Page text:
W3C home > Mailing lists > Public > www-font@w3.org > January to March 1996

Re: display vs text faces

From: lilley <lilley@afs.mcc.ac.uk>
Date: Sat, 27 Jan 1996 00:16:54 +0000 (GMT)
Message-Id: <9554.9601270016@cguhpa.cgu.mcc.ac.uk>
To: bsittler@mailhost.nmt.edu (Benjamin C. W. Sittler)
Cc: www-font@w3.org
Benjamin C. W. Sittler writes:

> On Fri, 26 Jan 1996, lilley wrote:
> > 1) agreement on a font interchange specification that has a freely available 
> >    specification, and 
> 
> What about METAFONT files? While the computational overhead is a bit 
> stiff, 

More so than other vector formats such as Trutype, Adobe Type 1?

> I don't think your average workstation or PC would have a problem 
> with it. It's also (so far as I know) free of troublesome legal problems, 

are you alluding to problems with one of the other suggestions? I don't 
think Adobe Type 1 has any problems as long as you call it 
ISO/IEC 9541-3: 1991

> and already implimented for a variety of machines.

Perhaps we could compile a list of possible formats and the platforms
that can handle each, plus the availability of export options to that
format from font design applications and any other considerations such
as availability of hinting and so on.

> It is quite capable of
> handling scalable fonts in a wide range of sizes, 

> and several texts are 
> apparently available on the WWW in TeX format. [1]

That is a separate issue, as far as I can see.

> METAFONT, rather than converting to a platform's local format, would run 
> a local interpreter.
 
That is one way. Conversion is another. If a platform already has high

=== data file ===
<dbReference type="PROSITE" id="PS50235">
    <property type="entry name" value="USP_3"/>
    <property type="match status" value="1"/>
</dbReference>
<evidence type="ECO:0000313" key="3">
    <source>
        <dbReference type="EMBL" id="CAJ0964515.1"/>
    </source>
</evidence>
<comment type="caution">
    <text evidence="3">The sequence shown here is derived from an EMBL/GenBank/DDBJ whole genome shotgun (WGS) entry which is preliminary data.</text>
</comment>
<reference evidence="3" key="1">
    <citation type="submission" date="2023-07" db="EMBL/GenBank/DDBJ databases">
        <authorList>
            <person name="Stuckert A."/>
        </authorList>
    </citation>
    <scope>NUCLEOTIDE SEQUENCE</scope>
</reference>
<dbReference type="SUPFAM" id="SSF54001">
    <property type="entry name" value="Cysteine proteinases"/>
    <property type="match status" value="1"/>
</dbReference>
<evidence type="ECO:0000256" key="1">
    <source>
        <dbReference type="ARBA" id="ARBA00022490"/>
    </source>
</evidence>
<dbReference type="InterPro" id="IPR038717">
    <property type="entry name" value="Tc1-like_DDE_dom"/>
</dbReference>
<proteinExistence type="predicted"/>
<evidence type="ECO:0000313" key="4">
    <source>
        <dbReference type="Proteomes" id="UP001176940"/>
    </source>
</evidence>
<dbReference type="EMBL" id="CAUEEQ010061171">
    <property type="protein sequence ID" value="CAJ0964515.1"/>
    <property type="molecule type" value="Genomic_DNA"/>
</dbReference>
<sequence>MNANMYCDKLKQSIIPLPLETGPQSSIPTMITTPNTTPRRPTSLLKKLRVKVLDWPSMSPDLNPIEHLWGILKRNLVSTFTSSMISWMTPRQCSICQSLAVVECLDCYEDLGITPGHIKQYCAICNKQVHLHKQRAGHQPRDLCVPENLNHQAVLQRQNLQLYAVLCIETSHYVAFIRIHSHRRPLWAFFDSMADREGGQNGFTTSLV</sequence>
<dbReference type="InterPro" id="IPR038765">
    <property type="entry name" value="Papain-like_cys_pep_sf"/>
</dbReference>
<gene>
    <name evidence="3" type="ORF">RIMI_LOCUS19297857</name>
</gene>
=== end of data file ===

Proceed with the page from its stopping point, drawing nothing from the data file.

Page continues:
quality rendering code it seems pointless to duplicate it. 

> It also has the advantage of a large library of free 
> fonts, both general- and special-purpose, available on the Web. (See, for 
> example, [2].) For those machines incapable of running METAFONT 

or indeed any other vector format

> (i.e. 
> PDAs with little memory and/or computation power,) authors could provide 
> pre-calculated scaled bitmaps for a few (low) resolutions.


> > 2) a mechanism whereby fonts can be downloaded on the fly over the web and
> >    if necessary converted to the format required by a particular platform.
> 
> The mechanism would rely on HTTP, a list of font/* mime-types, and 
> content-negotiation. Client caching woul be highly advantageous.

Your description was fine, although there seems to be a trend for servers
to advertise what they have in stock rather than for clients to enumerate
everything they can handle.

What is missing from your description, and the much harder part, is
avoiding the single point of failure, and handling payment and
licensing.

-- 
Chris Lilley, Technical Author and JISC representative to W3C 
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Received on Friday, 26 January 1996 19:26:09 UTC

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